Leibniz's Ripples: The Continuing Relevance of the Last Great Polymath
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Leibniz's Ripples
The Continuing Relevance of the Last Great Polymath

November 2016 marks the three hundredth anniversary of the death of whom many consider the last "universal genius," Gottfried Wilhelm Leibniz. Although there has been a flurry of scholarship on Leibniz in the last century due in no small part to the translations of some of his major logical papers and the pivotal work of Russell and Couturat, Leibniz's legacy is nevertheless difficult to evaluate. He was personally engaged with leading intellects of his time—thinkers such as Spinoza, Arnauld, Bernoulli, and de Volder—and commented on some of the most influential philosophers of the period, including Descartes, Locke, Malebranche, Berkeley, and Newton. Despite the importance of his social circle, the circumstances of his death were tragic. His funeral was poorly attended, and his reputation was tarnished due to the controversy with Newton regarding the discovery of the differential calculus. On a different level, there was also a harsh reaction in the eighteenth and nineteenth centuries against philosophical system building. And although Leibniz never had a single magnum opus on the scale of Locke's Essay Concerning Human Understanding or Hume's Treatise of Human Nature, which established their respective systems, Leibniz's writings were nevertheless very systematic in the sense that he understood that beliefs in one area of his thought would have implications for other areas. In other words, for reasons both personal and professional, Leibniz's immediate legacy was not celebrated in anywhere near the capacity to which it is appreciated today.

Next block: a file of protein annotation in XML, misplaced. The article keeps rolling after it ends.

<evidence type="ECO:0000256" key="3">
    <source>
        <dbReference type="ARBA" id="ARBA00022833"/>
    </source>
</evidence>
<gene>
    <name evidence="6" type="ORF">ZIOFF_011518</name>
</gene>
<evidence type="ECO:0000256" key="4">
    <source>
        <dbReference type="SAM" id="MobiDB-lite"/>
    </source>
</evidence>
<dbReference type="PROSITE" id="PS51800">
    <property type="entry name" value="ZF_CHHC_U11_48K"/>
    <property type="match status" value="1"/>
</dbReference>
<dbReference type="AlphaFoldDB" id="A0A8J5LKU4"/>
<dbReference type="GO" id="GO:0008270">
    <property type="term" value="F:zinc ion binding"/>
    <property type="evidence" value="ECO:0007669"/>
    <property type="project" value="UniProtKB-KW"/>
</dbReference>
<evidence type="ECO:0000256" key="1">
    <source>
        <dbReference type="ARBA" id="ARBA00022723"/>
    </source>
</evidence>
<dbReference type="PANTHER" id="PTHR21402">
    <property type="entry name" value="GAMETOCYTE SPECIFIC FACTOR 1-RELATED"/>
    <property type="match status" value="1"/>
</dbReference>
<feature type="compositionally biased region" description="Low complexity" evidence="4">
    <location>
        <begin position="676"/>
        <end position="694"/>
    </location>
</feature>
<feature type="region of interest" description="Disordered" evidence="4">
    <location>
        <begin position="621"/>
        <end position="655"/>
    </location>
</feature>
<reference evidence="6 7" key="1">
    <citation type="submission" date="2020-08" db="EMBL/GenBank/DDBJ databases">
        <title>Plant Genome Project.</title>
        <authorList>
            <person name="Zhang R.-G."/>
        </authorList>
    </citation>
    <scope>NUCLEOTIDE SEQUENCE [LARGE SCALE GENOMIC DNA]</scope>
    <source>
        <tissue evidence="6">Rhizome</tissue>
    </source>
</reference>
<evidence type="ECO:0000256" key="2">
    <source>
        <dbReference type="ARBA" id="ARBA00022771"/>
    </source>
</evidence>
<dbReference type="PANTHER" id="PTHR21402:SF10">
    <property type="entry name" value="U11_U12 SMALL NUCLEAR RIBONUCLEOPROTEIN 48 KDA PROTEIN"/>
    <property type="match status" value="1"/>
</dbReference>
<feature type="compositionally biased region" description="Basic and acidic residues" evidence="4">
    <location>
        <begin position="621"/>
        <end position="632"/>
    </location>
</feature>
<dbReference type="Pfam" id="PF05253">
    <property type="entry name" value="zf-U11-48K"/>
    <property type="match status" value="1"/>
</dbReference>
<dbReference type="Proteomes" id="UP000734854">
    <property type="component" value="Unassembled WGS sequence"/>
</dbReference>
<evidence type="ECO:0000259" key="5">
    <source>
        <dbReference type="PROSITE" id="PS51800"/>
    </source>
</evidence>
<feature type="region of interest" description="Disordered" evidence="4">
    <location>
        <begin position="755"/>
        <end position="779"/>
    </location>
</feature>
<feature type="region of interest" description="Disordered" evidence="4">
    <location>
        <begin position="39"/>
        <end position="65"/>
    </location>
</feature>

David Lewis once encapsulated the problem of why Leibniz's legacy is so difficult to evaluate but also gestured at why so many developments in contemporary philosophy owe a great debt to the last great polymath. Because Leibniz's vast oeuvre is a collection of over fifty thousand items, it is extremely difficult for contemporary philosophers not steeped in Leibniz scholarship to understand his importance to their work. For example, although Leibniz was the first major figure to incorporate possible worlds to track modality, he did not have fully developed possible worlds semantics like Robert Stalnaker or David Lewis. Nevertheless, even Lewis appreciated the [End Page 3] historical precedence of Leibniz as the grandfather of possible worlds. In the preface to On the Plurality of Worlds in which Lewis famously defends modal realism, he remarks,

It may come as a surprise that this book on possible worlds also contains no discussion of the views of Leibniz. Is it that I consider him unworthy of serious attention?—Not at all. But when I read what serious historians of philosophy have to say, I am persuaded that it is no easy matter to know what his views were. It would be nice to have the right sort of talent and training to join in the work of exegesis, but it is clear to me that I do not. Anything that I might say about Leibniz would be amateurish, undeserving of others' attention, and better left unsaid.1

Put simply, the continuing relevance of Leibniz is difficult to ascertain because Leibniz's writings are vast and sometimes inconsistent and also because current philosophy has become so hyperspecialized that it takes a rare and extraordinary philosopher to make important contributions to the contemporary landscape while at the same time understanding how those contributions would not have been possible without the thought of Leibniz. Perhaps Robert Adams is the only figure to successfully accomplish both.

One of Leibniz's most elegant analogies is that every substance is like a mirror, which reflects both the entire universe and the nature of God. Moreover, although these substances are ontologically independent of one another, they are necessarily and intimately connected to one another, such that a change in one will reflect a change in all the others. In a sense, these substances are like drops in an ocean, which cause ripples extending infinitely. As Leibniz puts it in the Theodicy, "It must be known that all things are connected in each one of the possible worlds: the universe, whatever it may be, is all of one piece, like an ocean: the least movement extends its effect there to...